Venerable persons from the tribe of the prophet Harun (Aaron).
The basis or justification of this practice is the prohibition of compulsion to believe: “There is no compulsion to believe. (The path of) prudence is now clearly distinguished from (that of) error. So whoever denies false gods, but believes in Allah, holds on to the firmest handle, with which there is no tearing. And Allah is All-Hearing and All-Knowing. ”(Koran 2: 256) Regarding this Ayat's reason for despair, Tabāri says:“ Ibn 'Abbas who said regarding the saying of Allah, exalted is He, (There is no compulsion in religion…): “The woman of the Helpers whose boys never survived used to vow that if a boy of hers survived, she would raise him as a Jew. When the Banu'l-Nadir were driven out of Medina they had among them children of the Helpers. The Helpers said: 'O Messenger of Allah! Our Children! ' Allah, exalted is He, therefore revealed (There is no compulsion in religion ...) ”. Sa'id ibn Jubayr said: “Those who wished to leave with the Jews did leave, and those who wished to embrace Islam embraced Islam” (Cetiner, 2013, pp. 111–112; al-Wāhidī, 2008, p. 25) .
P. L. Rose estimates the number of Jews living in Medina - without naming a source between 36-42,000 (see Rose, 2011, p. 10).
“The Prophet saw that the Jews fasted on the day of āšūrā’. He asked them: 'Why are you fasting?' 'This is a blessed day on which God delivered the Jews from their enemies. Moses fasted that day too, ‘he is supposed to have received in reply. The Prophet is said to have replied: 'I am closer to Moses than you' and began to fast on that day and ordered the Muslims to fast on that day "(Al-Buḫārī, Sawm 69, Muslim, Siyam 127).
In the Koran, every revelation usually has a reason for revelation. The ethical principles mentioned in the Koran are applied to particular situations - Asbāb an-nuzūl, i.e. occasions of revelation - and therefore answer the questions of the people of that time. This is where people's questions meet with God's answer. So people's questions are just as important as God's answers. Revelation thus has a human background.
Before the revelation, the Prophet himself reports that he worked for the Jews and used the wages received for it to satisfy his hunger (Abū Dāwūd, Kiyamah 35).
In “Laṭāʾif al-Ishārāt”, his commentary on this Āyāt, the well-known Koran exegete Abū l-Qāsim ʿAbd al-Karīm al-Qushayrī emphasizes the divine diversity of religions as an important basis of Islamic belief: “The diversity of [religious] paths in Spite of the unity of the source does not prevent a goodly acceptance [for all]. For anyone who affirms the Real in His signs and believes in what He has said concerning His truth and attributes, the dissimilarity of [religious] laws and diversity that occurs in [the] name [s] [of religion] is not a problem in terms of who merits [God's] good pleasure. Because of that He said, 'Surely those who believe and those of the Jews.' Then He said, 'whoever believes,' meaning if they fear [God] in [their] different ways of knowing [Him], all of them will have a beautiful place of return and an ample reward. The believer (muʾmin) is anyone in the protection (amān) of the Real. For anyone who is in His protection, it is fitting that no fear shall befall them, neither shall they grieve ”(al-Qushayrī, 2019).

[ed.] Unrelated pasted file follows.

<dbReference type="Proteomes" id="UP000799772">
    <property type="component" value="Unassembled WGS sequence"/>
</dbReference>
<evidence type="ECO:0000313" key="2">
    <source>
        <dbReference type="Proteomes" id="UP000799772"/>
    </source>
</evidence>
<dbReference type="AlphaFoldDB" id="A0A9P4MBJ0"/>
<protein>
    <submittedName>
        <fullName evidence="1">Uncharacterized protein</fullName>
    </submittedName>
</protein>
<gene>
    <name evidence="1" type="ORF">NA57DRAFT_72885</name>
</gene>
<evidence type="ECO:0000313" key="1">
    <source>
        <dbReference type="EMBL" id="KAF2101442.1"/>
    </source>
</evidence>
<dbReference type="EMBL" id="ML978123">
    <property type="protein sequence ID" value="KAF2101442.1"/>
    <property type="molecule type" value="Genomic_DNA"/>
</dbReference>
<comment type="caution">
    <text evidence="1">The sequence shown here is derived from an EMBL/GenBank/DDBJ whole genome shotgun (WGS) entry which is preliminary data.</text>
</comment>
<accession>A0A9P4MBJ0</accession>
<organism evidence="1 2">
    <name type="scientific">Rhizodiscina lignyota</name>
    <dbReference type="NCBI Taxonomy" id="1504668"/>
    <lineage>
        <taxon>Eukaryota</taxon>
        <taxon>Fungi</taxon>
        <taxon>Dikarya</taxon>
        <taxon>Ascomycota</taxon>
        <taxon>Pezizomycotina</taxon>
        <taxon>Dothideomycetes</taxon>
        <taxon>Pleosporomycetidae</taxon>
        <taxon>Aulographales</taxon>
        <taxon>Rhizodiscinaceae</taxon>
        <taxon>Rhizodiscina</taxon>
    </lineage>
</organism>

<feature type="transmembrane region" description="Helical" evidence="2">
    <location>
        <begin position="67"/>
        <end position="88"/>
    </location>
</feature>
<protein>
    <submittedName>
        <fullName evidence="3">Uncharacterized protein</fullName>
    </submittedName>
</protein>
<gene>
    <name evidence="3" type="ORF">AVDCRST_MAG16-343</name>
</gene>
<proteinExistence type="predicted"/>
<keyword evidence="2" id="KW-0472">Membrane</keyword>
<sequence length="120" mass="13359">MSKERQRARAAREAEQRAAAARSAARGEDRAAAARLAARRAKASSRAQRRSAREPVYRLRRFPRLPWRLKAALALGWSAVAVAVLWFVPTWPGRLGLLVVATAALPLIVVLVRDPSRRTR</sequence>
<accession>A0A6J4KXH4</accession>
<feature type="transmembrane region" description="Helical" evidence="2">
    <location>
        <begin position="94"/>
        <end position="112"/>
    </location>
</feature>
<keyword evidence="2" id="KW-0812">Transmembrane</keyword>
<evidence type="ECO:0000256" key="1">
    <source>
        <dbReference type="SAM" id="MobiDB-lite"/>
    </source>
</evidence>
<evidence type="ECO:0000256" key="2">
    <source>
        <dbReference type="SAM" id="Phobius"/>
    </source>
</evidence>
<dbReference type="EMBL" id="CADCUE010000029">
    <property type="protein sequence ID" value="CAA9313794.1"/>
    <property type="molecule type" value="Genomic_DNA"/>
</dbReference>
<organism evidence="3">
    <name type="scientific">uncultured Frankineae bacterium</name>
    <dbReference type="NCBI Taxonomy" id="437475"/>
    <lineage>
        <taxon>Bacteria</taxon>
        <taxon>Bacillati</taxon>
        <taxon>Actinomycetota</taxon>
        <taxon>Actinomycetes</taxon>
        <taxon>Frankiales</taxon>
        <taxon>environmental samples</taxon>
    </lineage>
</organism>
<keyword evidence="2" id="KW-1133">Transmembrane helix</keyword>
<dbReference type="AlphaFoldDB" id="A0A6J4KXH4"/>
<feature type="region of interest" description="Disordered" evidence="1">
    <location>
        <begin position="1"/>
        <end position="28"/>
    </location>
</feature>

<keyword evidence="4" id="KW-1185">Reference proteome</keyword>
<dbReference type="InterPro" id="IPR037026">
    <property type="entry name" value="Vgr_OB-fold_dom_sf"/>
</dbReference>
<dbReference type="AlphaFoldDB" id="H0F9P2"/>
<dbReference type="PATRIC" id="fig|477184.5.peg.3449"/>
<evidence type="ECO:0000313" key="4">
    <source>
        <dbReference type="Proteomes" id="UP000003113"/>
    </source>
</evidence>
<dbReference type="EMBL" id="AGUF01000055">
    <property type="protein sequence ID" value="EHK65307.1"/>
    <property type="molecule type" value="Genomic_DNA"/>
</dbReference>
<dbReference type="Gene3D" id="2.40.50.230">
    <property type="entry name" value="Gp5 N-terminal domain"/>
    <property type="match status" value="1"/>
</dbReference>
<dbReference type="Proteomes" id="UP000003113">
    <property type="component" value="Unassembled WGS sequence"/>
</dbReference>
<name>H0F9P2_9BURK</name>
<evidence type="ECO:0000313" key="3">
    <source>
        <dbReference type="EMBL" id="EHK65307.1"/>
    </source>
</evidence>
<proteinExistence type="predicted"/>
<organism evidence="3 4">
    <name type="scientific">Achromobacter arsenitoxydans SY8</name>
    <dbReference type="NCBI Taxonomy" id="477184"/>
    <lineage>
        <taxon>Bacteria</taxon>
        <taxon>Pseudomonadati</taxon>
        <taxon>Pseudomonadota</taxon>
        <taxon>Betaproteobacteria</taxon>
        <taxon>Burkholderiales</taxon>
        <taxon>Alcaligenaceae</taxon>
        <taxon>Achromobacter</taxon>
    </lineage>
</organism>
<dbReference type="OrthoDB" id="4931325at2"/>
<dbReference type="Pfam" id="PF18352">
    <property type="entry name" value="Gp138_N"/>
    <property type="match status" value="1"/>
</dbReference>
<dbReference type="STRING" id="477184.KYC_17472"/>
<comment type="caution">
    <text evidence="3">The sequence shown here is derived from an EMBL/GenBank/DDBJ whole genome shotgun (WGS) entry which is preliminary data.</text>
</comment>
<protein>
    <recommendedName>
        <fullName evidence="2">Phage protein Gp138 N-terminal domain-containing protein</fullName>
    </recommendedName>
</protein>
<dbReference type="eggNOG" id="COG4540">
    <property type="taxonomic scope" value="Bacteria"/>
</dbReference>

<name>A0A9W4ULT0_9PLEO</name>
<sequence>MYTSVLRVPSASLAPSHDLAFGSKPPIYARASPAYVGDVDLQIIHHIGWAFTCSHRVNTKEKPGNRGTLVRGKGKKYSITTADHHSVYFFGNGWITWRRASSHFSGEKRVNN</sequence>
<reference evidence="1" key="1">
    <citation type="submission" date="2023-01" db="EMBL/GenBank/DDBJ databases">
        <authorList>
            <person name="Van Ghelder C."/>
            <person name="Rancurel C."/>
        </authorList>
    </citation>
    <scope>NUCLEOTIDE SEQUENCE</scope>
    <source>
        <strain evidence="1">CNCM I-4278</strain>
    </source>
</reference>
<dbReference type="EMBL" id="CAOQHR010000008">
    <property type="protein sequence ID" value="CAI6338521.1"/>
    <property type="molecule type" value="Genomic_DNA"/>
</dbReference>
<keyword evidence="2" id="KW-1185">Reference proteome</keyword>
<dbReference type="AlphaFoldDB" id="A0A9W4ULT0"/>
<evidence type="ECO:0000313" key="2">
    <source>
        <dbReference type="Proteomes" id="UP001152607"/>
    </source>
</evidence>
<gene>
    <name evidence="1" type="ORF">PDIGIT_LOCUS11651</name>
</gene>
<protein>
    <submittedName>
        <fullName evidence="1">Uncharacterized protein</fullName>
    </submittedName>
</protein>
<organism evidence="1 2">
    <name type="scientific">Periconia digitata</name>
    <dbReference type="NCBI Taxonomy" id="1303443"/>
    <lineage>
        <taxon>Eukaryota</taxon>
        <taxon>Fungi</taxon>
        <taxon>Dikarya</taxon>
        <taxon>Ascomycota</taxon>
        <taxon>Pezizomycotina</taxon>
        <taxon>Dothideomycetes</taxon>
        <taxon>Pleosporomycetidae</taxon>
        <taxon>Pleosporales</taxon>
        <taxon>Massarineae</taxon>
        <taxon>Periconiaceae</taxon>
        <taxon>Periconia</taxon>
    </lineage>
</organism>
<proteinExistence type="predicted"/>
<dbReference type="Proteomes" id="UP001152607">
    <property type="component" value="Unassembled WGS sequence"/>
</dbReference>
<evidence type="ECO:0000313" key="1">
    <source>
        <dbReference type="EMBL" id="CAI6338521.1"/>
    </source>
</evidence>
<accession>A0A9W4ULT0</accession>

Qutb, who is still considered the spiritual leader of the Muslim Brotherhood in the world, writes in his book "Our Struggle with Jews" about the way of life of the Jews and here justifies the Muslim anger with Hitler's view of the Jews and praises Hitler's behavior as a punishment Of God for the Jews (cf. Pfahl-Traughber, 2019; Firestone, 2005, p. 444).
“Rejection of all racism and all discrimination: 'Islam forbids racism. Anti-Semitism and xenophobia are rejected on theological grounds. The situation in Austria should be discussed on the assumption that there is also a religious awareness of injustice when it comes to cases of discrimination. Special emphasis should be placed on the protection that religious freedom enjoys. ‘” (5th grade), “A no to violence, a no to racism, anti-Semitism and nationalism, for example. The pupils should further differentiate between positive and negative physical strength and learn that energy, which is often present in large quantities at this age, should be bundled and used in meaningful actions. "(7th grade)
Compare Quran 2:87, 5:70.
Compare Koran 4:47, 5:13, 64, 78. Regarding other negative characteristics of the Jews that appear in the Koran: Koran 106: 2, 107: 3, 108: 4, 109: 5, 110: 6, 111: 7, 113: 9, 114: 10, 115: 11, 119: 15, 2: 88-91, 3:98, 112: 4, 2:51, 7: 138-9, 9: 30-31, 2: 87, 3:24, 4:48, 5:70, 62: 5, 2: 87-89, 3: 181, 5:18, 40:56, 2:61, 3:21, 4: 155. The list of Koran passages that form the theological basis for anti-Jewish statements could be expanded.
- Can Trump cure poverty
- What is Herokus' business model
- How do I turn on the Kindle
- What is the authorization for SSI
- Deltas only form along rivers
- How would I sell my 1 kidney
- Why is the appearance of cosmetic products important
- Where can I get final settlement notes
- What are the best orphanages in Boston
- Is knee surgery life threatening
- Geology, granite veins are possible
- Who are the best Uruguayan footballers
- Find an MSBI training
- How can I fix Outlook error 0x8004010f
- Increase Your Husband's Confidence
- Is it possible to do telekinesis?
- What is Sinus Syndrome
- Can the acid content be reduced through regular training?
- Can one entrust omnipotence to everyone
- How to root ASUS ZC451CG
- How did Karl Marx see it?
- High blood pressure can be painful
- What is a Sinsta Account
- How to say not in Finnish